It’s that time of year again. If you just don’t have time to go from store to store looking for that perfect gift, you may be heading online to shop. Online shopping can be a great experience, but it can also lead to all sorts of problems – not just for your computer, but also for your credit card.
Here are some of our best tips to help keep your experience safe and positive this holiday season:
Don’t use public Wi-Fi for making online purchases.
Most businesses that provide free Wi-Fi don’t encrypt your data. This means anyone else using the same hot spot can intercept your data using widely available software. Feel free to look around and bookmark the items you want, but wait to make that purchase until you’re on a protected network. This also applies when using your cell phone over public Wi-Fi.
Smartphones aren’t always a smart choice for shopping.
Yes, your phone does a great job surfing the web. However, it likely lacks anti-virus software, leaving it uniquely susceptible to attack. Cell phones also often display shortened URLs, so it’s not always easy to tell which website you’re actually visiting. Even though tapping lengthy passwords into your cell phone can be a pain, resist the temptation to allow its browser to save your passwords for you. If your phone gets lost or stolen, cached passwords are there for anyone to use. Most phones have a built in screen locking feature. Better yet, use a tool like LastPass to store your passwords in a secure, encrypted way. Back up your phone frequently and avoid using it to make purchases.
Look for HTTPS in the URL.
A URL that starts with HTTPS (instead of just HTTP) is secure. Never ever enter your credit card number or other personal information on a web page that does not start with HTTPS. Sometimes the URL is displayed in green, and usually there is an icon to the left of a closed lock or a key. These icons indicate various levels of encryption and vary by browser. Clicking the icon in your browser of choice will display more detailed information about the type of encryption being used and whether or not it is installed and working correctly.
Trust your instincts.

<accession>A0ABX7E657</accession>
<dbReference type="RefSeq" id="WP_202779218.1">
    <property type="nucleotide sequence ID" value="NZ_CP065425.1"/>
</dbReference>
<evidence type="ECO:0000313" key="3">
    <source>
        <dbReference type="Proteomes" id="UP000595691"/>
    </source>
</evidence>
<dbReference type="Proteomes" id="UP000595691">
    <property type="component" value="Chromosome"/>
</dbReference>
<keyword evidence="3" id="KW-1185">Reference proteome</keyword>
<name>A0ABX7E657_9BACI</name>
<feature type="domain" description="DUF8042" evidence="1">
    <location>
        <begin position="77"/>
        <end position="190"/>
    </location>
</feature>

If the website you are attempting to shop at seems shady, fills your screen with pop-ups, asks for weird information, or just looks like it was built decades ago, be wary. Trust your gut – a great price may not be worth the hassle of having your information stolen or never getting your order. Also, before placing your order, make sure to check for real contact information.
On a side note, if you’re a retailer with an old looking eCommerce site, call Appletree Mediaworks – we’ll get you up to 2017 standards and gain your consumers’ trust back.
Update your system and passwords.
Those annoying computer updates and browser updates exist (for the most part) to apply security patches to known vulnerabilities. Be sure to update your computer often. Also, don’t use the same password for all of your shopping accounts. That makes them all vulnerable if one site gets hacked. You’d be surprised how many eCommerce databases still store passwords unencrypted. It’s also helpful to update your passwords frequently so you don’t find out that your password was stolen in a breach months before the press release was issued from a store.
Other online scams to watch for:
The email phishermen have improved their game lately and it’s getting more difficult to tell the scam emails from the real ones. Real companies won’t ask for your personal information to be updated via an email. When in doubt, don’t follow the link, but instead manually type in the company’s URL directly into your browser.
Also, watch for fake invoices from delivery services. These can be especially tricky for small businesses that do receive invoices by email. As a general rule, if you don’t recognize the sender, delete the email. In any case, be sure you have an up to date virus scanner running on your email.
E-cards. these fun messages are often riddled with malware and pop-ups. Thanks, but no thanks. A free fun app by email? Don’t click on the link or download it unless you are getting it from a trusted online app store such as Apple, Android, Amazon, or Windows. Same goes for free dating links, products and more. If a deal seems too good to be true, it probably is.
Luxury items at great prices
Yep those high fashion items at dollar store prices are probably fakes. Use your gut on these.